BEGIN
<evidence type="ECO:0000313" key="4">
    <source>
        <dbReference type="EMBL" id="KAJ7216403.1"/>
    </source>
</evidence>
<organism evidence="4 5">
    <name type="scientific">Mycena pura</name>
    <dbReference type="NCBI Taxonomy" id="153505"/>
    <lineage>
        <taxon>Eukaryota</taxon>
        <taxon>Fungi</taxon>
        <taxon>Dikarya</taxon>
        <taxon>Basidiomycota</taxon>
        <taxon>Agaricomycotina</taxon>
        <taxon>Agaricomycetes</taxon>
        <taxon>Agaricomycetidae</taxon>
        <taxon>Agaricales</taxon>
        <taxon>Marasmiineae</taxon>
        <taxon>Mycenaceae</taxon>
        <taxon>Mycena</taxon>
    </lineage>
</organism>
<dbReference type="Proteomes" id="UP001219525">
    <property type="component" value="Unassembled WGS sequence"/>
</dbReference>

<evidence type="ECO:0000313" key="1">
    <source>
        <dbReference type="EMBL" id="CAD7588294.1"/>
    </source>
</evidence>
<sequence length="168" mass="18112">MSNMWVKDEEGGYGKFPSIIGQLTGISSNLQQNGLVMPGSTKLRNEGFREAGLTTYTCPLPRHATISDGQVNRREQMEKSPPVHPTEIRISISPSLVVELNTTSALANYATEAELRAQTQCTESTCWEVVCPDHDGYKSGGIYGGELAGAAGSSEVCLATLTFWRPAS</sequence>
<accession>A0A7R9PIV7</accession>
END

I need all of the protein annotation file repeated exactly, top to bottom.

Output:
<evidence type="ECO:0000313" key="4">
    <source>
        <dbReference type="EMBL" id="KAJ7216403.1"/>
    </source>
</evidence>
<organism evidence="4 5">
    <name type="scientific">Mycena pura</name>
    <dbReference type="NCBI Taxonomy" id="153505"/>
    <lineage>
        <taxon>Eukaryota</taxon>
        <taxon>Fungi</taxon>
        <taxon>Dikarya</taxon>
        <taxon>Basidiomycota</taxon>
        <taxon>Agaricomycotina</taxon>
        <taxon>Agaricomycetes</taxon>
        <taxon>Agaricomycetidae</taxon>
        <taxon>Agaricales</taxon>
        <taxon>Marasmiineae</taxon>
        <taxon>Mycenaceae</taxon>
        <taxon>Mycena</taxon>
    </lineage>
</organism>
<dbReference type="Proteomes" id="UP001219525">
    <property type="component" value="Unassembled WGS sequence"/>
</dbReference>

<evidence type="ECO:0000313" key="1">
    <source>
        <dbReference type="EMBL" id="CAD7588294.1"/>
    </source>
</evidence>
<sequence length="168" mass="18112">MSNMWVKDEEGGYGKFPSIIGQLTGISSNLQQNGLVMPGSTKLRNEGFREAGLTTYTCPLPRHATISDGQVNRREQMEKSPPVHPTEIRISISPSLVVELNTTSALANYATEAELRAQTQCTESTCWEVVCPDHDGYKSGGIYGGELAGAAGSSEVCLATLTFWRPAS</sequence>
<accession>A0A7R9PIV7</accession>